In Discovery Channel’s Alaskan Bush People Season 4, Episode 2 “Driving Miss Rainy” (May 13), Noah stays behind to continue repairs to Browntown; the rest of the wolf pack embark on their riskiest haul yet with the aim of securing the skiff they need.
Future generations will study the horribly titled “Driving Miss Rainy” episode as an example of Alaskan Bush People at the peak of its shittiness. It contains every phony ABP trope, cliche and gimmick that’s been played out in various forms over the past three seasons.
On the Integrity, Matt decides he wants to get a little shut-eye, so he makes a hammock out of some rope and a blanket. “Wake me if anything happens,” he says, expressing the thoughts of everyone watching this show.
The Browns are doing another job that Haulin’ Paul Weltzin handed to them out of pity. In return for transporting his buddy’s Suzuki Samurai across Icy Strait, Paul will loan the Browns a spiffy new skiff for the season. They’re going to Groundhog Bay (not to be confused with the very bad February holiday or the very good Bill Murray movie) to pick up the Samurai for transport.
At the dock, Bam discovers that they’re going to need a new tow rope, which is something they should’ve thought of BEFORE they left. Gabe finds a rope, but it’s frozen. And here I thought “frozen rope” was just baseball slang. Gabe pours sea water over the rope to thaw it, averting a rope catastrophe. Gabe’s online tech school course in Rope Science just paid for itself.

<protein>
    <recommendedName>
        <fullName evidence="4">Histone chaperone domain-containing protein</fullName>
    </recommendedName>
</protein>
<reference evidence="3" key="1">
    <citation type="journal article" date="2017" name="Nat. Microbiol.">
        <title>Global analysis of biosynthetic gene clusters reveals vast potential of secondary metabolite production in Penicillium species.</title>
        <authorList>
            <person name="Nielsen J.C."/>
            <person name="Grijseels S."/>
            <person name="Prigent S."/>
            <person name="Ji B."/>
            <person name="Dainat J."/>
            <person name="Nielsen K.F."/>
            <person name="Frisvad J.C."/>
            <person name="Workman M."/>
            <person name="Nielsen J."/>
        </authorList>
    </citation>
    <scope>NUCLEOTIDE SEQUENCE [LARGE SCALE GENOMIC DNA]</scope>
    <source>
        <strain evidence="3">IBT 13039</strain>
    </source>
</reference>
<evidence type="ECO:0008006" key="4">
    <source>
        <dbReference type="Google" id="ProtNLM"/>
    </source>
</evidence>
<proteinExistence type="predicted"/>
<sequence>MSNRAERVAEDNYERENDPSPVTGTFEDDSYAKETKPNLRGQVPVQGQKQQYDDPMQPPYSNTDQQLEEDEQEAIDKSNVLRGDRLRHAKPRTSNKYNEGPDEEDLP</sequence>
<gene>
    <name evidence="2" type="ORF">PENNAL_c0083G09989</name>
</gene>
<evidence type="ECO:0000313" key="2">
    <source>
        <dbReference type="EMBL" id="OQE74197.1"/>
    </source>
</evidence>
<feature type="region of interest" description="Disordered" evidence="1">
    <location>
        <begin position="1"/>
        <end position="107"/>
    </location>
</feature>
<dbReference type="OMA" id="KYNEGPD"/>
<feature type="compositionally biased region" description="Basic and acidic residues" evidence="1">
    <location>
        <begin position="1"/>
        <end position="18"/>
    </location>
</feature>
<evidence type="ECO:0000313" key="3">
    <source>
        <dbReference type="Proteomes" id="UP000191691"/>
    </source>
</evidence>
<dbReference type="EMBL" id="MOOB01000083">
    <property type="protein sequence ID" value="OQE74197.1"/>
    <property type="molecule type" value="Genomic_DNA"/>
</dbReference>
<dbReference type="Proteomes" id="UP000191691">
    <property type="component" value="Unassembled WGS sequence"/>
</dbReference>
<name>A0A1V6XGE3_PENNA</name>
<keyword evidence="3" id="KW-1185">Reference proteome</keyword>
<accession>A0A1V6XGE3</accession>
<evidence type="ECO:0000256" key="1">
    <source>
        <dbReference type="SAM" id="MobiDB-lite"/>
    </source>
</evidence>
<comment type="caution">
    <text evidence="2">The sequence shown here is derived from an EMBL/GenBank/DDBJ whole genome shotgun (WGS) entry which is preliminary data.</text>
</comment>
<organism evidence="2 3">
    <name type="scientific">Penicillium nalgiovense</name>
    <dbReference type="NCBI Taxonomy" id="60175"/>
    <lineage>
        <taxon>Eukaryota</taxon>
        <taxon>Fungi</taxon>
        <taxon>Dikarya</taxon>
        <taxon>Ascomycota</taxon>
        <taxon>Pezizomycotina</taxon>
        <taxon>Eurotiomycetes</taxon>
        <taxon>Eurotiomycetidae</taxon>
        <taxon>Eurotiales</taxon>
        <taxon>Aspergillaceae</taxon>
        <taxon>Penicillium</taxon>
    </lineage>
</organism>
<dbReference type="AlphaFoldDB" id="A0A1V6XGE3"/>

Rainy’s in the Integrity‘s cabin complaining to her mom about how she’s tired of sitting around being the prettier sister. She wants to do some real work and not be a lazy slouch like her father.
Bear invasions have left Brownton Abbey with only 12 functioning arm-band radios, so Noah stayed at home to try and get things back in working order. He’s also staying behind to creep the bejesus out of visiting San Diego-area waitress, short-film actress and 2012 Miss California hopeful Karryna. Noah’s first order of business is to repair a hatchet by ruining a perfectly good monkey wrench in the process. “The hatchet broke. A bear probably stepped on it,” Noah says. Um, suuuure. My childhood would’ve been so much easier if I could’ve just blamed stuff on bears. Noah welds the hatchet blade onto a monkey wrench and turns it into a “monkey ax.” “I shall call it Damascus!” Noah says while proudly posing with his implement.
It’s a hefty tool, with the added weight of the wrench making it too unwieldy as a hatchet and too small for an ax. “All legendary weapons, it’s theorized that they’re made from Damascus steel, and like Excalibur, no one can move that ax,” Noah declares as he pulls the blade out of a tree stump. “Almost no one.” Douchebag.
In Groundhog Bay, the Browns meet up with clients Todd and Natalie. Todd needs the Suzuki Samurai shipped to Hoonah, but all the other haulers are busy and he’s desperate, which are the only logical reasons to do business with the Browns. “It kind of trickled down to us,” Billy says to Todd, instilling the client with zero confidence. Billy might as well make his marketing slogan be “Brown Family Hauling: For When You’re Desperate And Have No Other Option™.” I bet Todd is totally going to punch Paul the next time he sees him. Why Todd even needs this vehicle delivered to Hoonah is one of the great mysteries of our time. It hasn’t run in three years, and suddenly he needs it for his “business” in Hoonah.